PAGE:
Travel

Ancient history is alive in tiny Malta

Colorful fishing boats called luzzi clog Xlokk's bay, bringing a fresh catch to the many surrounding restaurants.
Alice Levitt for The Boston Globe
Colorful fishing boats called luzzi clog Xlokk's bay, bringing a fresh catch to the many surrounding restaurants.

RABAT, Malta — Lizards skitter over rocks and seashells, vestiges of a long-ago landscape far different from the dry hills filled with cacti and prickly pears that characterize Gozo today. That was the time when giants dwelt on the islands of Malta, at least according to legend. Who else could have raised stones nearly 20 feet in height as part of the twin temples known as Ggantija?

The soaring slabs that combine in clover-shaped hallways and apses are even more impressive considering their vintage: Ggantija is an estimated 5,600 years old. That’s 1,700 years older than Stonehenge. It is earth’s oldest freestanding, manmade structure.

Early archeologists may have jumped to the far-fetched conclusion that the island of Gozo (Ghawdex to locals) was once populated by giants, but researchers today don’t know much more about the neolithic people who built a countrywide cache of temples that were surprisingly high-tech for their times. Every corner of modern Malta holds traces of the history that formed it. Air Malta planes are decorated with the spirals that swarm the walls of ancient temples, while Phoenician-style boats appear in Coca-Cola ads. A trip to Malta is a thorough immersion into the distant past.

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At just 121 square miles, the islands of Malta, Gozo, and tiny, beachy Comino (and there are four ininhabited islands) constitute a unique country in the Mediterranean Sea that’s easy to explore. Using the capital city of Valletta as a home base, the main island is highly accessible by bus. A visit to one of the smaller islands requires only a short ferry ride. Below, we offer an abridged guide to making the most of a historic trip to the Maltese Islands.

Xaghra, Gozo

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The same community that practiced its religion within the limestone walls of Ggantija buried its dead nearby at what’s known as Xaghra Stone Circle . Last year, Heritage Malta opened a sparkling new museum that is a short series of walkways away from the temple. Now branded Ggantija Archaeological Heritage Park, it showcases antiquities from both sites, and others around Gozo. A visit to the Gozo Museum of Archaeology in the Gozitan capital of Victoria is still worth a jaunt to see vestiges of Roman and medieval life on the island, but its greatest prehistoric treasures have been moved to Xaghra.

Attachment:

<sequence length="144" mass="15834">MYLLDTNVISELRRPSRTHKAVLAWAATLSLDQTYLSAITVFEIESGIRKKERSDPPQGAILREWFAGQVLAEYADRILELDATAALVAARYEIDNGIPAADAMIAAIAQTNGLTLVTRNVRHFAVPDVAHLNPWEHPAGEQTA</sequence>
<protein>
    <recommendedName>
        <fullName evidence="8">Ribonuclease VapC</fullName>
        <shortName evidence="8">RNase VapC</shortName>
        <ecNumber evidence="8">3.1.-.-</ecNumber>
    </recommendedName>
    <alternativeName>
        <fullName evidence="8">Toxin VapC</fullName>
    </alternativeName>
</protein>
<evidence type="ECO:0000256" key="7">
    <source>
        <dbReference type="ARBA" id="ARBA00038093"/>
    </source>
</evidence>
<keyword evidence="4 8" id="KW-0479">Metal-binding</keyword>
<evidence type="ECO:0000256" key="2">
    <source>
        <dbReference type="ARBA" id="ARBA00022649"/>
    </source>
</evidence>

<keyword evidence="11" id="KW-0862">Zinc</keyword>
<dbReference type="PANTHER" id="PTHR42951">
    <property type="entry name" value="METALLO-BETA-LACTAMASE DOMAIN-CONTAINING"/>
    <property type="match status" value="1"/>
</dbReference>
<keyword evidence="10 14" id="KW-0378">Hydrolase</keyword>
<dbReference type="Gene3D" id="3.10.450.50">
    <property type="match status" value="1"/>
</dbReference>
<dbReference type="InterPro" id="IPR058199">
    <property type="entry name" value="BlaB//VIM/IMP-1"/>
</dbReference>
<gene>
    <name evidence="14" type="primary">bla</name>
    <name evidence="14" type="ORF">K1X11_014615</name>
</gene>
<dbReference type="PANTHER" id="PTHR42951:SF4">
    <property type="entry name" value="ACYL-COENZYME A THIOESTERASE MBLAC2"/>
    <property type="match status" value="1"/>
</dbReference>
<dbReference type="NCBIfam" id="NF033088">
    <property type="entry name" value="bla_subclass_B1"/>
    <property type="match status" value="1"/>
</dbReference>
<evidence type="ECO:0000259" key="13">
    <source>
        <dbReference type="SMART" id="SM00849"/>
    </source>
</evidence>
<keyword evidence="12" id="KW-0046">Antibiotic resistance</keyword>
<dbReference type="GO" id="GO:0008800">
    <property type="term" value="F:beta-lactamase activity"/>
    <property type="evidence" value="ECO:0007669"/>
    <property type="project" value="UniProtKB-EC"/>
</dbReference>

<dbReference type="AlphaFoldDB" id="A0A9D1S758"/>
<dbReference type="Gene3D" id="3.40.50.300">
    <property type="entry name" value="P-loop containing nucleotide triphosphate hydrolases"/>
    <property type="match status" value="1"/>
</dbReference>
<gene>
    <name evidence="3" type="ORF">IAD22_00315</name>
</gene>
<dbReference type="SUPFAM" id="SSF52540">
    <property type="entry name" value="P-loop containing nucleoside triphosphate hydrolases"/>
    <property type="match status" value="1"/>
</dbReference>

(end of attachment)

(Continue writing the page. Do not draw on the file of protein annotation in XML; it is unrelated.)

Most compelling is a collection of tiny busts of men with pageboy haircuts. The refined statues surprise the viewer with clearly carved eyes, lips, and even jewelry. Other sculptures found with the dead in the Xaghra Circle include rotund women in pleated skirts. Sometimes they’re portrayed in pairs, sometimes alone, but almost always without heads. It’s not uncommon to see replicas sold in tourist shops as candlesticks, with candles taking the place of the absent heads.

In a more personal look at the people who lived, worshiped, and died in Xaghra, scientists performed a CT scan on the skull of a young woman buried in the circle. A computer reconstruction of her face makes its point: Her swarthy beauty would fit in seamlessly with her modern neighbors.

Marsaxlokk and Birzebbuga

On Sunday, locals line up for the weekly fish market on the shores of Marsaxlokk. The catch makes it from ocean to plate in fishing boats called luzzi, still painted with the Technicolor red, blue, and yellow stripes, and watchful eyes that decorated them in Phoenician times. The foreboding stares have been carved onto the sturdy little fishing boats since around 1000 BC.